Scott Menzel is Superintendent of the Washtenaw Intermediate School District
- Posted byon June 13, 2013 at 8:24 AM EDT
Alan Hostrup is being honored as a White House Champion of Change for his leadership and commitment to the ideals of the YMCA.
I could not be more honored to be recognized as a White House Champion of Change. As President & CEO of the YMCA of Metropolitan Los Angeles, it is my privilege to work with teams of dedicated and talented leaders to strengthen our communities by empowering our neighbors with the tools to learn, grow and thrive. Spanning a 100-mile square radius, the Los Angeles Y touches the lives of more than 250,000 members and over 100,000 youth and teen program participants each year.
As we look for opportunities to help our youth build character and incorporate the values of caring, trust, responsibility and respect, the Y’s Youth and Government (Y & G) program is an incredible vehicle to develop cause-driven leaders. Y & G allows high school students to serve in model governments at the local, state and national levels, empowering them to learn the fundamentals of civic engagement, public speaking, collaboration and social responsibility.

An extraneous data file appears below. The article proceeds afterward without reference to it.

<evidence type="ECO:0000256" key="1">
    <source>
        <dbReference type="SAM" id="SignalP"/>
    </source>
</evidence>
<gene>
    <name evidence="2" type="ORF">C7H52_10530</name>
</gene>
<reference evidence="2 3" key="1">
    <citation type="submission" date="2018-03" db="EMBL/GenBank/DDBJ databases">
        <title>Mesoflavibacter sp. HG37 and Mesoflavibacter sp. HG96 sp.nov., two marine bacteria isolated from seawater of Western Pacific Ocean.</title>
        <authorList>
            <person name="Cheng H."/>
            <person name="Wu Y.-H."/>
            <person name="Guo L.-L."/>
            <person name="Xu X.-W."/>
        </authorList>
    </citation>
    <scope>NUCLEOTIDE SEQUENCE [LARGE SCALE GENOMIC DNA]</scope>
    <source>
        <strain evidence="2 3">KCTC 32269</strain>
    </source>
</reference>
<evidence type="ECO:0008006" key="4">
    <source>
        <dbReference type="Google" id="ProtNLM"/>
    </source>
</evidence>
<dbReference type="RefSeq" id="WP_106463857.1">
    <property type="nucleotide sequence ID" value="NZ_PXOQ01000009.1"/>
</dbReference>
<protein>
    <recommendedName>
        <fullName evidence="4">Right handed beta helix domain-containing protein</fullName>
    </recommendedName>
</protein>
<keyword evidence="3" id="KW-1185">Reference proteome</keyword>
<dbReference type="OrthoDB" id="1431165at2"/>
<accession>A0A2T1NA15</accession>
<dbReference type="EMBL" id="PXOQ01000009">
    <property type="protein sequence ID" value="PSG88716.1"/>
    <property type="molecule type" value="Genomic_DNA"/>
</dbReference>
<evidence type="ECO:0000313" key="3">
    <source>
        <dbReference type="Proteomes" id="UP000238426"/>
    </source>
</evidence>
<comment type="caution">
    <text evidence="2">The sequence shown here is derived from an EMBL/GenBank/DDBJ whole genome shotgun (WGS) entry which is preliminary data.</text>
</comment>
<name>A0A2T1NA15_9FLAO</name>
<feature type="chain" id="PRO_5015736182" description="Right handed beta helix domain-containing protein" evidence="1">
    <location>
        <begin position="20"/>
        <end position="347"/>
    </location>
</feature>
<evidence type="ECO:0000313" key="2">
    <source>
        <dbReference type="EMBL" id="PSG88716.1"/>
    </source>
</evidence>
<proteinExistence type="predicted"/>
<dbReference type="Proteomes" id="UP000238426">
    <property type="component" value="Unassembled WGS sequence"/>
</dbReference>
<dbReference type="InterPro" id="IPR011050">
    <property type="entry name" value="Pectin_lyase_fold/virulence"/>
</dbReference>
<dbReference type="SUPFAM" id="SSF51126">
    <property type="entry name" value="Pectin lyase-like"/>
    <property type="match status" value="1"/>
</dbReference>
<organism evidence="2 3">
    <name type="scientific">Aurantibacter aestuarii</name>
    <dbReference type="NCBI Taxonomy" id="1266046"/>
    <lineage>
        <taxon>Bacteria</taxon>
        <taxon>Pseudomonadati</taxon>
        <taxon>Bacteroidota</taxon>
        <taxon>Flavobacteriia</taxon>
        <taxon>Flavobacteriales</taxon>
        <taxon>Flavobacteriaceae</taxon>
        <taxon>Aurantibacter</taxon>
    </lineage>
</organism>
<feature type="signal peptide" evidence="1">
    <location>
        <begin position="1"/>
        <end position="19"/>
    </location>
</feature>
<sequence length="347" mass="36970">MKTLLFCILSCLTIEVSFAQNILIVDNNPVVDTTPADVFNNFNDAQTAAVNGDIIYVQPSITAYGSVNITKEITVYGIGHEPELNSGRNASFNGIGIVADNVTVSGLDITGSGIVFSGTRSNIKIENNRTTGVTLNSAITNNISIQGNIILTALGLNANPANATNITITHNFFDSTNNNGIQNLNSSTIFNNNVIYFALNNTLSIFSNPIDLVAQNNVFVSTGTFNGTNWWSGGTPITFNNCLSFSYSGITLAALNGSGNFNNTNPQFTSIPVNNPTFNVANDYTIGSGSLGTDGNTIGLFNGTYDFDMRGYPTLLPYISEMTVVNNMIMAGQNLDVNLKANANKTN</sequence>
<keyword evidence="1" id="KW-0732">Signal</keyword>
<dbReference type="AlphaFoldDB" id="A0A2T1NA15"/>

My experience with Youth & Government began as a member of Y & G. It gave me the opportunity to find my voice and truly understand that I could make a difference in my community. Unlike many learning initiatives, Y & G empowers students to develop the program curriculum. This made a huge difference to me and helped shape my leadership abilities. I see the same influence, year after year, on our participants.